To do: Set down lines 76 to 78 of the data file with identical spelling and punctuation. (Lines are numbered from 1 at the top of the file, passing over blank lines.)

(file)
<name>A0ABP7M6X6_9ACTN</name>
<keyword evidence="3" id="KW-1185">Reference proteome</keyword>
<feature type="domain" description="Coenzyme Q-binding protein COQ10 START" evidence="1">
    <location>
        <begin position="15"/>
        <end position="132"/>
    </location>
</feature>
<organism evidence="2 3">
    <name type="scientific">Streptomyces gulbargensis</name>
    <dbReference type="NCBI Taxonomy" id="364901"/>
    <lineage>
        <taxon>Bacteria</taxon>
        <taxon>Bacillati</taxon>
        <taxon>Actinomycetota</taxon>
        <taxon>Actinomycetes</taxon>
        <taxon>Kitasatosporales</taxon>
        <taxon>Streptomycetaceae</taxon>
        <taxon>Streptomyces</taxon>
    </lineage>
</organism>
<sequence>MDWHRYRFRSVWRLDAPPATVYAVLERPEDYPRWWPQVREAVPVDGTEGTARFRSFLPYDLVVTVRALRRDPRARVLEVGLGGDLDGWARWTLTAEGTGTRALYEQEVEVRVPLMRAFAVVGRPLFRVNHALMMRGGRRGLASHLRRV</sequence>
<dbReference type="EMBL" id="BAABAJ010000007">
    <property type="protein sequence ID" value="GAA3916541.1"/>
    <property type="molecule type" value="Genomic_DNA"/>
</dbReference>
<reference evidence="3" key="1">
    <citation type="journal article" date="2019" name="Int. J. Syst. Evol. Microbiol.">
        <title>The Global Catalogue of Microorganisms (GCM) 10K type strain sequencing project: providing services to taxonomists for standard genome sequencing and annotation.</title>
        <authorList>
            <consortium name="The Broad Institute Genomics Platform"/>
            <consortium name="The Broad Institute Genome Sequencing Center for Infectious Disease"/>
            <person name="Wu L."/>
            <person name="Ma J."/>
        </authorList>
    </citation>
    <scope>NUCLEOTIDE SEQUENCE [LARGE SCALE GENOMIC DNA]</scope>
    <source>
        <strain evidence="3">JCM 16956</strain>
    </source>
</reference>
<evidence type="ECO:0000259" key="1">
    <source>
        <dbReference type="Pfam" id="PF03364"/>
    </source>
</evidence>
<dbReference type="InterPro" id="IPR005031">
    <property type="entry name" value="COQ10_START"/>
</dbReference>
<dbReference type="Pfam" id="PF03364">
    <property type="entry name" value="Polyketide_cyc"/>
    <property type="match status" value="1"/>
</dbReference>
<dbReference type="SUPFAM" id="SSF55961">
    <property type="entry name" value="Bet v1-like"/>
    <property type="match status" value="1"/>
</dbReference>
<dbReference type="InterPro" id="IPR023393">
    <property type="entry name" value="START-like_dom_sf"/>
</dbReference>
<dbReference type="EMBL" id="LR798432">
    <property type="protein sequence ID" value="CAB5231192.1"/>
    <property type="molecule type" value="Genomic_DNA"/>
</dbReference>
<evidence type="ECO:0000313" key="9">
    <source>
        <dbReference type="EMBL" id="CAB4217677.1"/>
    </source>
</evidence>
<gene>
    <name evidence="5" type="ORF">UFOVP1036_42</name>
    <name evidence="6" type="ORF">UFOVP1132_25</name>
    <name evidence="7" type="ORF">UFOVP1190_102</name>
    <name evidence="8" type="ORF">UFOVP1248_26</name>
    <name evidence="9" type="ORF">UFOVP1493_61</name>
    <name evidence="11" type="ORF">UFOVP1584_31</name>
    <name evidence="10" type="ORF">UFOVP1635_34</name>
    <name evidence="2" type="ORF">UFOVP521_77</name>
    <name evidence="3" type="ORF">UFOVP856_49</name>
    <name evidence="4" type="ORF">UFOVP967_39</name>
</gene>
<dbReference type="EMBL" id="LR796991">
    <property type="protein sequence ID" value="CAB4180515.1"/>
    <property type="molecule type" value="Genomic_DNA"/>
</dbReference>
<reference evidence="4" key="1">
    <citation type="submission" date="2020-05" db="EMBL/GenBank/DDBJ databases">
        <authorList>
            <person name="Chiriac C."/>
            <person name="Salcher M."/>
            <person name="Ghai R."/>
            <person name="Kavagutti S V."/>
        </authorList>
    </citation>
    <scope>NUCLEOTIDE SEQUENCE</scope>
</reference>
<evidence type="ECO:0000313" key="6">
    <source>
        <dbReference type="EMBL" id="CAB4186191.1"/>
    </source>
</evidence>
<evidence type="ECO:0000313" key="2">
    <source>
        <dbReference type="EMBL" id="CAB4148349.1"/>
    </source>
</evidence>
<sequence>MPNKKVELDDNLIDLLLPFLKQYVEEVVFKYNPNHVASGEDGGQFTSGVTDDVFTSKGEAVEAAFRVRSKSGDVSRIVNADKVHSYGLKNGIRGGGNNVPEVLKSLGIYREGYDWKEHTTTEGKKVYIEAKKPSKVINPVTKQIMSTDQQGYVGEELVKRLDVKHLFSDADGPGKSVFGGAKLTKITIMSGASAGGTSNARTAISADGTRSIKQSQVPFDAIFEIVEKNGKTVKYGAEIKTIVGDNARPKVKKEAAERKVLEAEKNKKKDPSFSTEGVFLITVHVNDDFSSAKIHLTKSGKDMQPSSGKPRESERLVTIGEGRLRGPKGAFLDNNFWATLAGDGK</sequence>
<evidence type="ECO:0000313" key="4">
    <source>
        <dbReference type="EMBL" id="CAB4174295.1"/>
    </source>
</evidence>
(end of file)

    <name evidence="11" type="ORF">UFOVP1584_31</name>
    <name evidence="10" type="ORF">UFOVP1635_34</name>
    <name evidence="2" type="ORF">UFOVP521_77</name>